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Reminiscences of a Journey to Lithuania1972

  • 4.0
The midwife of American avant-garde cinema, Jonas Mekas (along with his brother Adolfas) was unloaded in New York City by the United Nation Refugee Agency in 1949. There were surely worse places to end-up and Mekas was "hungry for culture," observing the immigrant community in Brooklyn through the lens of his 16mm Bolex, one of his first acquisitions in his new home. This remarkable black-and-white footage surfaces in the first part of his film, depicting an early 1950s Williamsburg that no longer exists, old world faces and laundry strung between buildings. Mekas filmed these immigrants, "old dying animals," singing and dancing on Atlantic Avenue, acting like "they were somewhere else." Twenty years later, Mekas (and his brother and his Bolex) was allowed to return to (then-Soviet) Lithuania for the first time since coming to New York. Warm color pallets depict the journey to his homeland, digging through memories of Semeniškiai, the farming village where he grew up. Trees have grown and people have changed. He has changed. The two brothers then retrace the path they took twenty five years earlier, escaping Lithuania for Vienna but never arriving (they were captured by the Nazis and spent a year in a forced labor camp). Mekas reflections narrate this intimate, personal essay in which he will finally reach Vienna, his point of no return. - Stela Jelincic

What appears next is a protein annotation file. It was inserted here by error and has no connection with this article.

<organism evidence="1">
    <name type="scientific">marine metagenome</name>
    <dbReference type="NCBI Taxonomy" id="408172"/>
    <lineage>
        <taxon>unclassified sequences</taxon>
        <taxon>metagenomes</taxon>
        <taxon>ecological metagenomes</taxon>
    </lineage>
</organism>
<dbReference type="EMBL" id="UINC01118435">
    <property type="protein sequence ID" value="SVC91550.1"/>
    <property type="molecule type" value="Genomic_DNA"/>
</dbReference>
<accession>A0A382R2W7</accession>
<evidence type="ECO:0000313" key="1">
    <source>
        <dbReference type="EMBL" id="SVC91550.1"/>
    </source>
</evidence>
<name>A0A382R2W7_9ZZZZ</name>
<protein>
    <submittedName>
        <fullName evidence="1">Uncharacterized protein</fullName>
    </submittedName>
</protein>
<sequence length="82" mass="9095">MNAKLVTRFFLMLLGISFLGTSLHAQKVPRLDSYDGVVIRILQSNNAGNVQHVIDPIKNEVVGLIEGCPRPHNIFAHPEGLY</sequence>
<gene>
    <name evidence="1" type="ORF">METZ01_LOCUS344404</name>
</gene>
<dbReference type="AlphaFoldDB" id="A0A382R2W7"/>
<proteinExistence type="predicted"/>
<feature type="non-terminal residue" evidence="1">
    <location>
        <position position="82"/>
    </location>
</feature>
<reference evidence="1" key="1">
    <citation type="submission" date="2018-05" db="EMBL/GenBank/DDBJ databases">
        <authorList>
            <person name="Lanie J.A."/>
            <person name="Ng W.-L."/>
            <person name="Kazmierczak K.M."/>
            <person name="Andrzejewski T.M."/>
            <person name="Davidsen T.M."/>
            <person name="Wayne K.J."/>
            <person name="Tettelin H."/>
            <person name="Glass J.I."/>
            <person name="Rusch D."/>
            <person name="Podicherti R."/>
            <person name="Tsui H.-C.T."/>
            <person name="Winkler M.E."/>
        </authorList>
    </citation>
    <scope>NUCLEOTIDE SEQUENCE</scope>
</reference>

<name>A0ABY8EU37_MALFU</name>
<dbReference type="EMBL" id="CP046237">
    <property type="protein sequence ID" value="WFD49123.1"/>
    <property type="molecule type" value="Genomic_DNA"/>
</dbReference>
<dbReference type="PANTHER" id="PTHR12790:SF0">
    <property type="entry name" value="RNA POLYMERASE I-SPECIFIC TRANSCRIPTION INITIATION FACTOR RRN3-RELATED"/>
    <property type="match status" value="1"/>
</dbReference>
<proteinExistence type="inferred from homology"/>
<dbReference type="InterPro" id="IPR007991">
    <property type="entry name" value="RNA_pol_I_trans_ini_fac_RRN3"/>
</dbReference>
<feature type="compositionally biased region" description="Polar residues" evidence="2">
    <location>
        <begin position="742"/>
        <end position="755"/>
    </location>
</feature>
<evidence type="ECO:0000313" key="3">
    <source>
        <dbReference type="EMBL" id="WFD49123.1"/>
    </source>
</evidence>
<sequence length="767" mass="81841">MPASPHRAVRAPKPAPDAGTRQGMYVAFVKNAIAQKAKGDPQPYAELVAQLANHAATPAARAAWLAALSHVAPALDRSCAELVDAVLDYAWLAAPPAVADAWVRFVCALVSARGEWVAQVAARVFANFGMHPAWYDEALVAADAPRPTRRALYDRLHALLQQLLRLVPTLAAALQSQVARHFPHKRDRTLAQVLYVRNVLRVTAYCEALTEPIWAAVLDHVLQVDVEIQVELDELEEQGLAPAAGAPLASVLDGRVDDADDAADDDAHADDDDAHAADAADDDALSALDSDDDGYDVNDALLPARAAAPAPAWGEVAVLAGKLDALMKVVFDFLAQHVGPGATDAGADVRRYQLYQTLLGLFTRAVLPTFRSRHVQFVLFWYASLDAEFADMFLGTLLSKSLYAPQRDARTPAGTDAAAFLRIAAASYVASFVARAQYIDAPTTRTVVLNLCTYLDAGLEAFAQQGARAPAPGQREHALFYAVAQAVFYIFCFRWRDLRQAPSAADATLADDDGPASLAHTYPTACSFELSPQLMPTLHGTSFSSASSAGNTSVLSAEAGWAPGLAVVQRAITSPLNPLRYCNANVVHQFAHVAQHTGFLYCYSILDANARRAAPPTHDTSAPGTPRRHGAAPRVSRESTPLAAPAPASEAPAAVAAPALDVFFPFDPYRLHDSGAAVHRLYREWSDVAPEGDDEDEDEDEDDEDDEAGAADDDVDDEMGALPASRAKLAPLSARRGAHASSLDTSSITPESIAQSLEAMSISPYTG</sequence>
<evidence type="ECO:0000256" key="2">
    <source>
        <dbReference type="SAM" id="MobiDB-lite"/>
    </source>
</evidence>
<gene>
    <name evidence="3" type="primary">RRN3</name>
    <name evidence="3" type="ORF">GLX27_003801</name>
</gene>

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Member Reviews (1)

So happy to Mr Mekas here on Fandor....